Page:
Campus shield…develop early warning signals of trouble, including individual students facing mental health issues that may need services. [All emphases added]
Social media monitoring would not have been necessary in the Parkland case. The Broward County School and Sheriff officials actually ignored written reports submitted by students who had received death threats from the shooter on Twitter. That is a felony. If those reports had been heeded and the perpetrator had been appropriately charged, he would have been arrested or had a mandatory mental health evaluation under Florida’s Baker Act, both of which would have caused him to fail the firearms background check and quite likely prevented the shooting.
Given the news that behavioral data joins other sensitive data in state longitudinal databases and that this data is being used and desired more and more for personality manipulation and workforce preparation, the addition of social media data and increased sharing with law enforcement is also very disturbing and problematic. This data can have grave implications for future post-secondary attendance, career path, military service, and gun ownership. FERPA and the health privacy law HIPAA are already very porous with sensitive data. The data sharing in these laws needs to be tightened, not further relaxed.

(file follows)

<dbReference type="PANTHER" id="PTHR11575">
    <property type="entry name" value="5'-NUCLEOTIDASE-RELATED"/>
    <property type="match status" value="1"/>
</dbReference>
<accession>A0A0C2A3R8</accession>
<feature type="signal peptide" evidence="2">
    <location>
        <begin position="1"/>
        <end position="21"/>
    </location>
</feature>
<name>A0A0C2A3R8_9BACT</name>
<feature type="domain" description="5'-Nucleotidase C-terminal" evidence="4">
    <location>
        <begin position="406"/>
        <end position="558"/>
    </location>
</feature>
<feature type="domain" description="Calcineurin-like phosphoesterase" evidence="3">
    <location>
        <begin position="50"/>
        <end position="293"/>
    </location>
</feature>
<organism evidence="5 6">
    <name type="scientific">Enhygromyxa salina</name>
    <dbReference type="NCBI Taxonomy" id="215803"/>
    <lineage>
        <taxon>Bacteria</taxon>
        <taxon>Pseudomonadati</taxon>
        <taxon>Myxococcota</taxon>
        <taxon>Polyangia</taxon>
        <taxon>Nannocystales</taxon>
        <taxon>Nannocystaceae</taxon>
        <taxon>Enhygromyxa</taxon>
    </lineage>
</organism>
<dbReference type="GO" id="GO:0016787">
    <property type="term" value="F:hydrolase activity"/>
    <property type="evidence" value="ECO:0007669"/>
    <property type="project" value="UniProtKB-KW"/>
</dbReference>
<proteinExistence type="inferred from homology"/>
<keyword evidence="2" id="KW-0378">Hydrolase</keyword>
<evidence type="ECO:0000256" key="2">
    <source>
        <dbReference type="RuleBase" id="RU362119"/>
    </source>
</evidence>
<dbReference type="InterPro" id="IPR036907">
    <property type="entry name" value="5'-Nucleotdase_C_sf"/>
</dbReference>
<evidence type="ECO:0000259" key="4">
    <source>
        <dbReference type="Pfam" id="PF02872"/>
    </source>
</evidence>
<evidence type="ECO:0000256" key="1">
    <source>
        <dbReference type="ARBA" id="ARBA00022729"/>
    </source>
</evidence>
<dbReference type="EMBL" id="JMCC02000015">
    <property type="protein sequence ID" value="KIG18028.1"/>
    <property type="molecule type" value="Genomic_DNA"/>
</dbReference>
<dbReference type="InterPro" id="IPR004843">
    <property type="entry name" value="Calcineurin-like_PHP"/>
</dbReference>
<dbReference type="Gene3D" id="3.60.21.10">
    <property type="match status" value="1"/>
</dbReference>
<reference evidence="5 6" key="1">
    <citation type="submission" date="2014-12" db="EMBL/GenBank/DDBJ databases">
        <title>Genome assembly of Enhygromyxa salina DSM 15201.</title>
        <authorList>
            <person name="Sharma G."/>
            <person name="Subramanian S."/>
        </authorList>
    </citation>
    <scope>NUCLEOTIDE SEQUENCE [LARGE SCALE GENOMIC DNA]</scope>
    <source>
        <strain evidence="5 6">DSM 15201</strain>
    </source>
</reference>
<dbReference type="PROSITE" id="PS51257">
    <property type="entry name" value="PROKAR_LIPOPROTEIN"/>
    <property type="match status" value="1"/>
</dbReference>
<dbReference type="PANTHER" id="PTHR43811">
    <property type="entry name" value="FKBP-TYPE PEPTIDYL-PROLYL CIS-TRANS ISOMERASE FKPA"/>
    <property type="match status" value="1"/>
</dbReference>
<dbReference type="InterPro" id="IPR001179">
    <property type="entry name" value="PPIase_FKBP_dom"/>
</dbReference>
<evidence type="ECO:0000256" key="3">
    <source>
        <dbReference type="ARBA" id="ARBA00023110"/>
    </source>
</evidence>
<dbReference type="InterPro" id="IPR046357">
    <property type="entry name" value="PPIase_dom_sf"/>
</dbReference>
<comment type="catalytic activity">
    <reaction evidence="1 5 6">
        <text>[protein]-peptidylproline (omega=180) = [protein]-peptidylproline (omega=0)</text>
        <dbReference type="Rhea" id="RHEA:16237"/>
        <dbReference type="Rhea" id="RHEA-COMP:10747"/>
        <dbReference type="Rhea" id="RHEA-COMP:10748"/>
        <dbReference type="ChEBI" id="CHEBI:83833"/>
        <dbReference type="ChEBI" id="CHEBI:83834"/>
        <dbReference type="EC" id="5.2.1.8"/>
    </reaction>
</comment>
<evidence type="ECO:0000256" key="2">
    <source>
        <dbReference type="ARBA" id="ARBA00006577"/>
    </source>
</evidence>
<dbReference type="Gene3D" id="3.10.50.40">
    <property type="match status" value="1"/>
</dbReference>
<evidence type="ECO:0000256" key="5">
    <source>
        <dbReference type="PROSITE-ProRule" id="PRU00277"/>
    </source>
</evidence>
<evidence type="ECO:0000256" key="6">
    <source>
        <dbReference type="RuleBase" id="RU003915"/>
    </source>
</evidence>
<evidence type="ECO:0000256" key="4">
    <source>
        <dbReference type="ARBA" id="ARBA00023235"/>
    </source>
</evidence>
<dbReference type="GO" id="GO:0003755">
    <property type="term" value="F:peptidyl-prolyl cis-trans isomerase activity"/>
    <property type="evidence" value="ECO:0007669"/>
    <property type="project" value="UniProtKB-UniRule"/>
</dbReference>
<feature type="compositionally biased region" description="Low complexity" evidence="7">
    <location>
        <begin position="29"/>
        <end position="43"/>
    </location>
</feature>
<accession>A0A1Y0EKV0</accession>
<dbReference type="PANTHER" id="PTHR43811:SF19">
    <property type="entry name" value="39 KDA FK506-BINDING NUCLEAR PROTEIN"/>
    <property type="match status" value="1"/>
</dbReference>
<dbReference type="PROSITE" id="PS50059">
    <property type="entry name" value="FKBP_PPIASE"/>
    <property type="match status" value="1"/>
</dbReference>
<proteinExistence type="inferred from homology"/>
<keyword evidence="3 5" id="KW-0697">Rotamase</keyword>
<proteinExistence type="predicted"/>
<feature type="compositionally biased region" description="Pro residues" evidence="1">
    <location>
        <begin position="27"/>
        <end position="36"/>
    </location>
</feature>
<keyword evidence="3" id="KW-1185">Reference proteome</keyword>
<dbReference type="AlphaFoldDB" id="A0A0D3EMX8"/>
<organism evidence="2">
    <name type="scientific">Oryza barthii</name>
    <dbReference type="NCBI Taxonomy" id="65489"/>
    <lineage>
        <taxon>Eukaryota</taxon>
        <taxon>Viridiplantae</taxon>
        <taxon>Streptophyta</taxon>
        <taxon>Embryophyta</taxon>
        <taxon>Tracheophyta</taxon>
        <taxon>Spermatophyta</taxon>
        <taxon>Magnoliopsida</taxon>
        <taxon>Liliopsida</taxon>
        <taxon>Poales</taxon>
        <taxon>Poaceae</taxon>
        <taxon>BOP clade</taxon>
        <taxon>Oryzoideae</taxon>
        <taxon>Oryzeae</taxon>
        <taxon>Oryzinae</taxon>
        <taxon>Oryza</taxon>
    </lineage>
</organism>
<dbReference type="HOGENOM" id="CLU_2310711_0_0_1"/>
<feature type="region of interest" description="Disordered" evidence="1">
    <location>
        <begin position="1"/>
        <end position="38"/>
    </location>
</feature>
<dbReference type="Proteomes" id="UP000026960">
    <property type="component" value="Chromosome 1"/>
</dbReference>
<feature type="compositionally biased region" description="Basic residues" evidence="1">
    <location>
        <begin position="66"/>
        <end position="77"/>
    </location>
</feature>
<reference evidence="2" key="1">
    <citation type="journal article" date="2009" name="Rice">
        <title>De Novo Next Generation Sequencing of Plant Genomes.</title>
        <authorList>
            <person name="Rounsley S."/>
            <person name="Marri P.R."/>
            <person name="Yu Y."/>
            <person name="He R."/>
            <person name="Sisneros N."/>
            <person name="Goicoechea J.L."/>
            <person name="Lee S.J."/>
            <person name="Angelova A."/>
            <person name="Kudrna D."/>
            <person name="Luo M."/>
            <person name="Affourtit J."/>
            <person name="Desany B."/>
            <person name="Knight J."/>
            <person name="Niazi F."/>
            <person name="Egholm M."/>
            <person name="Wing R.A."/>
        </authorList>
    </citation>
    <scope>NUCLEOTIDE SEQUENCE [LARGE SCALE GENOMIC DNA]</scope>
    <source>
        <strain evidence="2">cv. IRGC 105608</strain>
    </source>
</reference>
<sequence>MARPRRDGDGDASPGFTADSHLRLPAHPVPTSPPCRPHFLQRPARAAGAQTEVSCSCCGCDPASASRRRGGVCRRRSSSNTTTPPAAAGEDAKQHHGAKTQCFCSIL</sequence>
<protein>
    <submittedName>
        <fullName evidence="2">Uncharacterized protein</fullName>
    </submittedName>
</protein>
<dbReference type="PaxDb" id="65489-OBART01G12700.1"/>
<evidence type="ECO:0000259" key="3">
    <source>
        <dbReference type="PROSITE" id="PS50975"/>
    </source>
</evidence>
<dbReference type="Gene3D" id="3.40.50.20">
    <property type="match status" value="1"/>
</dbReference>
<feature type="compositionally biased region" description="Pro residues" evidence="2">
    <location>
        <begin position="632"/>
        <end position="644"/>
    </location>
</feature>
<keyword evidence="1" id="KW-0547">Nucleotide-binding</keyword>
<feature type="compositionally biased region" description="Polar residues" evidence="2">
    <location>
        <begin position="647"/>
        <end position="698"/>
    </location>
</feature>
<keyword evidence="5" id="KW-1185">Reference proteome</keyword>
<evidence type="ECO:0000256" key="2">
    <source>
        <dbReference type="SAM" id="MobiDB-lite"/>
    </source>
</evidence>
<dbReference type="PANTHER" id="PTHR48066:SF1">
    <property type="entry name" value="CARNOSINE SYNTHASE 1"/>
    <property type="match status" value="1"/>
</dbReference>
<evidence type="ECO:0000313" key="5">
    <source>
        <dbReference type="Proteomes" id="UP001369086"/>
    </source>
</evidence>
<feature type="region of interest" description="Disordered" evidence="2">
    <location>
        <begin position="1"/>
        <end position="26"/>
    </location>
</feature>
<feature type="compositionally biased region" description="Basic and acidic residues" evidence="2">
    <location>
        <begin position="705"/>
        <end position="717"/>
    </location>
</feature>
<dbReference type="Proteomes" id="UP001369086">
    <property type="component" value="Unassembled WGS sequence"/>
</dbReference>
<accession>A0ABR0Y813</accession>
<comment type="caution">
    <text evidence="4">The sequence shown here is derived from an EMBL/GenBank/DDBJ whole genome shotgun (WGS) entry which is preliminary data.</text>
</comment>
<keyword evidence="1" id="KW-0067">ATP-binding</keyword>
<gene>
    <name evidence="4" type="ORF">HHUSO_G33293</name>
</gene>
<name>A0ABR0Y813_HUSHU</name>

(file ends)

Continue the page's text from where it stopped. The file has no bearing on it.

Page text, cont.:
This attitude that government should be allowed to surveil innocent people in order to increase safety for rare events is incorrect and dangerous to privacy and liberty. Ben Franklin’s maxim, “Those who would give up essential Liberty, to purchase a little temporary Safety, deserve neither Liberty nor Safety” is very true. Citizens across Florida and the nation need to make their voices heard to their representatives and to the federal School Safety Commission at firstname.lastname@example.org.